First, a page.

From the New York Times bestselling author hailed for her “inimitable, take-no-prisoners style” (Kirkus Reviews), Cold Betrayal forces Ali Reynolds to confront the face of evil, and the women who are being hunted.
Revenge isn’t the only dish served cold...
Ali’s longtime friend and Taser-carrying nun, Sister Anselm, rushes to the bedside of a young pregnant woman hospitalized for severe injuries after she was hit by a car on a deserted Arizona highway. The girl had been running away from The Family, a polygamous cult with no patience for those who try to leave its ranks. Something about her strikes a chord in Sister Anselm, reminding her of a case she worked years before when another young girl wasn’t so lucky.
Meanwhile, married life agrees with Ali. But any hopes that she and her husband, B. Simpson, will finally slow down and relax now that they’ve tied the knot are dashed when Ali’s new daughter-in-law approaches her, desperate for help. The girl’s grandmother, Betsy, is in danger: she’s been receiving anonymous threats, and someone even broke into her home and turned on the gas burners in the middle of the night. But the local police think the elderly woman’s just not as sharp as she used to be.
While Ali struggles to find a way to protect Betsy before it’s too late, Sister Anselm needs her help as well, and the two race the clock to uncover the secrets that The Family has hidden for so long—before someone comes back to bury them forever.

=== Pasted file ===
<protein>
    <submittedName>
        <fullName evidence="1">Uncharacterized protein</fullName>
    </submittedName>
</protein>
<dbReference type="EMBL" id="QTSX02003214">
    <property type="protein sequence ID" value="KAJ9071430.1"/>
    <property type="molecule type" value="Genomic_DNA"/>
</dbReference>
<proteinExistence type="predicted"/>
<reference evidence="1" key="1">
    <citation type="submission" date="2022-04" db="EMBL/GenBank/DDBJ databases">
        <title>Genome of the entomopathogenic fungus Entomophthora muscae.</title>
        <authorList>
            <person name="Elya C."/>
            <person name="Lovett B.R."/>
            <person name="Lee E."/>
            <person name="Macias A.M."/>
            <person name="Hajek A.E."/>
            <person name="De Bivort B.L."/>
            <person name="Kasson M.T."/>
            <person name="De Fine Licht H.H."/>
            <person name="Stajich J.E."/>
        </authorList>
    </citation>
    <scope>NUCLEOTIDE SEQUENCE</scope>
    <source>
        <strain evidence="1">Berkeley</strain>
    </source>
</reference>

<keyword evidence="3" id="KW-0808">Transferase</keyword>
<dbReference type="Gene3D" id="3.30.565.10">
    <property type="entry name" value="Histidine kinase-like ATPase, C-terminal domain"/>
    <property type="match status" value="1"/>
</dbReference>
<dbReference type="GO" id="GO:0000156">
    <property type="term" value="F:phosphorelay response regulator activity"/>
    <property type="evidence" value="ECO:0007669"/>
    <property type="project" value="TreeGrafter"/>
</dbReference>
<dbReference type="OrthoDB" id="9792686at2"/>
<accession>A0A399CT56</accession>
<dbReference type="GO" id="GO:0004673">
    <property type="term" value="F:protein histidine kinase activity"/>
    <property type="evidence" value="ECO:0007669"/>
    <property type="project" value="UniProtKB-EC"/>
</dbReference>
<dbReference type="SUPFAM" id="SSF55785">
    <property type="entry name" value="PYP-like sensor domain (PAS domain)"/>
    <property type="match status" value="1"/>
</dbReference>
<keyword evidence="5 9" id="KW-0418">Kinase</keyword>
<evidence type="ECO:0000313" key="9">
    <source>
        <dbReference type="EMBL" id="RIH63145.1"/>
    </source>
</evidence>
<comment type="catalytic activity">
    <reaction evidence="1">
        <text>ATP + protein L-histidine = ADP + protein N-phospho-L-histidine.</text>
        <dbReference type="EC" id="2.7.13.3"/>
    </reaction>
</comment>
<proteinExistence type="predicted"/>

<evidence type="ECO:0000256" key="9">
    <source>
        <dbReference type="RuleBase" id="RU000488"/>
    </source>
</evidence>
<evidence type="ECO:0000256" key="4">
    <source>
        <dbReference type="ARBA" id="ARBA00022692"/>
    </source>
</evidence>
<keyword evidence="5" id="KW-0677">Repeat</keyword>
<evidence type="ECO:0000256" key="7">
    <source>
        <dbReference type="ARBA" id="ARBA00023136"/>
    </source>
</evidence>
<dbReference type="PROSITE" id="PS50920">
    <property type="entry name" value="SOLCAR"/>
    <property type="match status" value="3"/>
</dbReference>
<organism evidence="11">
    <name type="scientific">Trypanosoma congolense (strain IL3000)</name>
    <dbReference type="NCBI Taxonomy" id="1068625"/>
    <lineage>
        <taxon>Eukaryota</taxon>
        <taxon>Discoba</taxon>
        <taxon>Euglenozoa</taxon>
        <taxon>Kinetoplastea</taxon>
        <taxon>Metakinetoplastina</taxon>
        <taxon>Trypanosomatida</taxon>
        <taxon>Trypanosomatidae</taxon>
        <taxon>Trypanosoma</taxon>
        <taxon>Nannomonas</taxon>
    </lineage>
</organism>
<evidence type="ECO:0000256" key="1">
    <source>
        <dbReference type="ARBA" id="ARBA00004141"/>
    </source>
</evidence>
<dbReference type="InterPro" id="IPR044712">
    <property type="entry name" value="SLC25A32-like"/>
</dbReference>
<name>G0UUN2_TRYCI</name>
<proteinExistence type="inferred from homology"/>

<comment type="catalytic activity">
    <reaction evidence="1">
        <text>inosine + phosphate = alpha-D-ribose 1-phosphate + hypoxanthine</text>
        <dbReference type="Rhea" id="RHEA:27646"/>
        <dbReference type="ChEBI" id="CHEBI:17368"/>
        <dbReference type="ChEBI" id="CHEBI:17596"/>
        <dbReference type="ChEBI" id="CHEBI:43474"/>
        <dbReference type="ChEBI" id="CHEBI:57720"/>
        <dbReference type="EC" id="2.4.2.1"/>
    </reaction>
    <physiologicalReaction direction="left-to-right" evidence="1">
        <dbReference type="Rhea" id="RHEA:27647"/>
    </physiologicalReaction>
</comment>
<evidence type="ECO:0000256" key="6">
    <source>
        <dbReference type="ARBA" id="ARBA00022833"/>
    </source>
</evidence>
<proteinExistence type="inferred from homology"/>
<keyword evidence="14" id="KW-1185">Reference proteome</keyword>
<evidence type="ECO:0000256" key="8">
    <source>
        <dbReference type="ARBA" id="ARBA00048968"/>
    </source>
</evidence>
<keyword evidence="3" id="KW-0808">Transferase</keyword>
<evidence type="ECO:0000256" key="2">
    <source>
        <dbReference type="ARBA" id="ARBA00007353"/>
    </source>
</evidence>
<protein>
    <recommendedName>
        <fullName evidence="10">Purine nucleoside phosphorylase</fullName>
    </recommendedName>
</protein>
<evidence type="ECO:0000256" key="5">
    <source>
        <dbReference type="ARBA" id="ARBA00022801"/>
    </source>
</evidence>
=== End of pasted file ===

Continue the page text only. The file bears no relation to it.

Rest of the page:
Two cases engage Ali Reynolds and her new husband, tech guru B. Simpson, in bestseller Jance's lively 10th novel featuring the former L.A. TV newscaster now living in her hometown of Sedona, Ariz. (after 2014's Moving Target). The first one involves Ali's daughter-in-law, Athena, whose grandmother is being pushed off her Minnesota farm. The second begins when pregnant teen Enid Tower escapes from a secretive polygamous cult and is badly injured after being hit by a car on an Arizona highway. As a result of the accident, she gives birth prematurely to a girl. Sister Anselm, nun extraordinaire and patient advocate, attends to Enid and her baby in the hospital. The investigation of the cult leads to horrendous violence, which doesn't quite pass the believability test. Anselm's scenes low-key but compelling are the best thing in the book. But the prolific Jance knows how to tell a story, so series fans won't be disappointed.